Previous: Whats in This Book Preface Next: Other BooksPlatform NotesThis book was developed using Perl release 5.004_04. That means major release 5, minor release 4, andpatch level 4. We tested most programs and examples under BSD, Linux, and SunOS, but that doesntmean theyll only work on those systems. Perl was designed for platform independence. When you usePerl as a general-purpose programming language, employing basic operations like variables, patterns,subroutines, and high-level I/O, your program should work the same everywhere that Perl runs - which isjust about everywhere. The first two thirds of this book uses Perl for general-purpose programming.Perl was originally conceived as a high-level, cross-platform language for systems programming.Although it has long since expanded beyond its original domain, Perl continues to be heavily used forsystems programming, both on its native Unix systems and elsewhere. Most recipes in Chapters 14through 18 deal with classic systems programming. For maximum portability in this area, weve mainlyfocused on open systems as defined by POSIX, the Portable Operating System Interface, which includesnearly every form of Unix and numerous other systems as well. Most recipes should run with little or nomodification on any POSIX system.You can still use Perl for systems programming work even on non-POSIX systems by usingvendor-specific modules, but these are not covered in this book. Thats because theyre not portable - andto be perfectly honest, because the authors have no such systems at their disposal. Consult thedocumentation that came with your port of Perl for any proprietary modules that may have beenincluded.But dont worry. Many recipes for systems programming should work on non-POSIX systems as well,especially those dealing with databases, networking, and web interaction. Thats because the modulesused for those areas hide platform dependencies. The principal exception is those few recipes andprograms that rely upon multitasking constructs, notably the powerful fork function, standard onPOSIX systems, but few others.When we needed structured files, we picked the convenient Unix /etc/passwd database; when we neededa text file to read, we picked /etc/motd ; and when we needed a program to produce output, we pickedwho (1). These were merely chosen to illustrate the principles - the principles work whether or not yoursystem has these files and programs. Previous: Whats in This Book Perl Next: Other Cookbook Books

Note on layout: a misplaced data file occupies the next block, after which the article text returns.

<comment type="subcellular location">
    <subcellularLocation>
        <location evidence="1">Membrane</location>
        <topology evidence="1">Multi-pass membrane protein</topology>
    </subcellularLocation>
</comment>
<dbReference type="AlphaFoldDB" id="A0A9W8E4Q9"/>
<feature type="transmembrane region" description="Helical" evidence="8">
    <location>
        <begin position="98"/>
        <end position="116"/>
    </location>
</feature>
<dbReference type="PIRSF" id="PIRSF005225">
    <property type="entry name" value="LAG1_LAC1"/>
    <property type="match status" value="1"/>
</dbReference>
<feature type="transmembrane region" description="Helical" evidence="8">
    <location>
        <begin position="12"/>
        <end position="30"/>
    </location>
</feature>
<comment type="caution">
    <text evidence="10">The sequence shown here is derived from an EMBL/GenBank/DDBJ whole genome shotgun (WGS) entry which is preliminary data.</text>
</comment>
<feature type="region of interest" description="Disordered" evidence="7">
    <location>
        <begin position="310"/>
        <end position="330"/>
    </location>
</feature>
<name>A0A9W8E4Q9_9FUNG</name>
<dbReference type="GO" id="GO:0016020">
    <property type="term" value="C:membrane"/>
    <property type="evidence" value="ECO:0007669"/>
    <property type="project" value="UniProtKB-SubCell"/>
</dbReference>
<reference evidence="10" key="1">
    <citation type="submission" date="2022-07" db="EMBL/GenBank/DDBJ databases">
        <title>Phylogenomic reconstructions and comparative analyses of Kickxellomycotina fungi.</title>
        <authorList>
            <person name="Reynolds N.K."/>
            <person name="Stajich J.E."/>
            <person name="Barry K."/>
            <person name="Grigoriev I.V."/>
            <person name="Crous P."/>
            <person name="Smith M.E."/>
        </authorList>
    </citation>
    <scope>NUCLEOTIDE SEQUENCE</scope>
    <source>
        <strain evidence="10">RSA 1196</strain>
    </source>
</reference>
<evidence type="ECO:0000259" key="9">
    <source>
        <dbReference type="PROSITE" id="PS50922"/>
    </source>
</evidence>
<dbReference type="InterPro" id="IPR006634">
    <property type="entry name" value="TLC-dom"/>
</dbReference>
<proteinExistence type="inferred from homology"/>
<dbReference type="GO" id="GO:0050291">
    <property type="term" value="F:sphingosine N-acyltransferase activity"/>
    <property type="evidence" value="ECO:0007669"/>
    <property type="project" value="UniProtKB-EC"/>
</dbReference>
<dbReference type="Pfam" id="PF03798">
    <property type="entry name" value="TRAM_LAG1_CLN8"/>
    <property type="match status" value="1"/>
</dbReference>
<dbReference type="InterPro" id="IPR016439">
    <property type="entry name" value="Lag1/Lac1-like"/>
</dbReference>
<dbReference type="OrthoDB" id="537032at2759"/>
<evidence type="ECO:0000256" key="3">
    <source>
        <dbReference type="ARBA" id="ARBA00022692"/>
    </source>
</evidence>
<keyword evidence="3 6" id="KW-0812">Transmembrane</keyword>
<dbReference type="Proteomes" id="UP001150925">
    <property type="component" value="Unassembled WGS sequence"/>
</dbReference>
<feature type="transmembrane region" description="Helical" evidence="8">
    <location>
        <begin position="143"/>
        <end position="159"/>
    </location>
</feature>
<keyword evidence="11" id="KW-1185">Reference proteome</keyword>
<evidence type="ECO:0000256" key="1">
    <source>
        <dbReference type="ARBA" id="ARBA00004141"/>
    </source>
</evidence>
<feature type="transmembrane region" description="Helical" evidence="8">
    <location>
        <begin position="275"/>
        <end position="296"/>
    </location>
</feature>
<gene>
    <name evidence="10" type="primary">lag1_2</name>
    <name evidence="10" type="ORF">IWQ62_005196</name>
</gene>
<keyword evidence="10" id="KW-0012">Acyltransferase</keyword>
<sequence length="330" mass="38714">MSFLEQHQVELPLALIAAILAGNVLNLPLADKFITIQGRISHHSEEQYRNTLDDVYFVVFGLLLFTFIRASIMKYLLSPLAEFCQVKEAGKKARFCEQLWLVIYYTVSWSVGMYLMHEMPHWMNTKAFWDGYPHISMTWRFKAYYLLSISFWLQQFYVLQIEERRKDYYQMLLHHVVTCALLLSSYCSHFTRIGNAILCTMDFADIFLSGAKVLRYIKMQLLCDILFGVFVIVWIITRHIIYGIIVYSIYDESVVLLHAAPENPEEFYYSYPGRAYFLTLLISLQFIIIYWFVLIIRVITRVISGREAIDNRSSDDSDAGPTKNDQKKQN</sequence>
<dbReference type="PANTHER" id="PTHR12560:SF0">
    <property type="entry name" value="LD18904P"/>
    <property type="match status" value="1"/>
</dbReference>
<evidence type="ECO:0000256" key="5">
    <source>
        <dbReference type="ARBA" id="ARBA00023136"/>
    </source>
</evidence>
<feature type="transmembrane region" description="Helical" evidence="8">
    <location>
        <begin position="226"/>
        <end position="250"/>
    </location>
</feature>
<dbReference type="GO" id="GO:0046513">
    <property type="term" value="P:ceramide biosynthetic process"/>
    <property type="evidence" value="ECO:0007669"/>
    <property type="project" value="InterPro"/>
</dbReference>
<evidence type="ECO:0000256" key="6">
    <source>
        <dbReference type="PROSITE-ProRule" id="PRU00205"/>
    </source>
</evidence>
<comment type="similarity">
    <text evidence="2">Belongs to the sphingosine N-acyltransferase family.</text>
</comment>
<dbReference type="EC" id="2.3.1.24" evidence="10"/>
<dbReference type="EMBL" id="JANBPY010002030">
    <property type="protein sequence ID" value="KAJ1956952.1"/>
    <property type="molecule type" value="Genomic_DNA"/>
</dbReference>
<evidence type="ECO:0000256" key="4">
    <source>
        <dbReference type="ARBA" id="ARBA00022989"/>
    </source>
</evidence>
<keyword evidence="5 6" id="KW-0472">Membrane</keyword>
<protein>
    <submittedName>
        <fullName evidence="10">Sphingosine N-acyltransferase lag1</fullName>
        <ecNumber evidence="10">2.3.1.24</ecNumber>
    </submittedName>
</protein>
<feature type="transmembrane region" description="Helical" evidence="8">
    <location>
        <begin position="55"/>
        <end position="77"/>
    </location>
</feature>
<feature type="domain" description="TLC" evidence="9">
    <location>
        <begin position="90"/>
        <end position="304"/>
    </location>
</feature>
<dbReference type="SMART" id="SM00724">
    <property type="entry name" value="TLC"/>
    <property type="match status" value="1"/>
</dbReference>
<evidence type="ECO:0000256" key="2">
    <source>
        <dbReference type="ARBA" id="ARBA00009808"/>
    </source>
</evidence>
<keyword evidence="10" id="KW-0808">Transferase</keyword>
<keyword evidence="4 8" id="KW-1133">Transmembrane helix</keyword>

Whats in This Book Book Other Books Index[ Library Home | Perl in a Nutshell | Learning Perl | Learning Perl on Win32 | Programming Perl | Advanced PerlProgramming | Perl Cookbook ]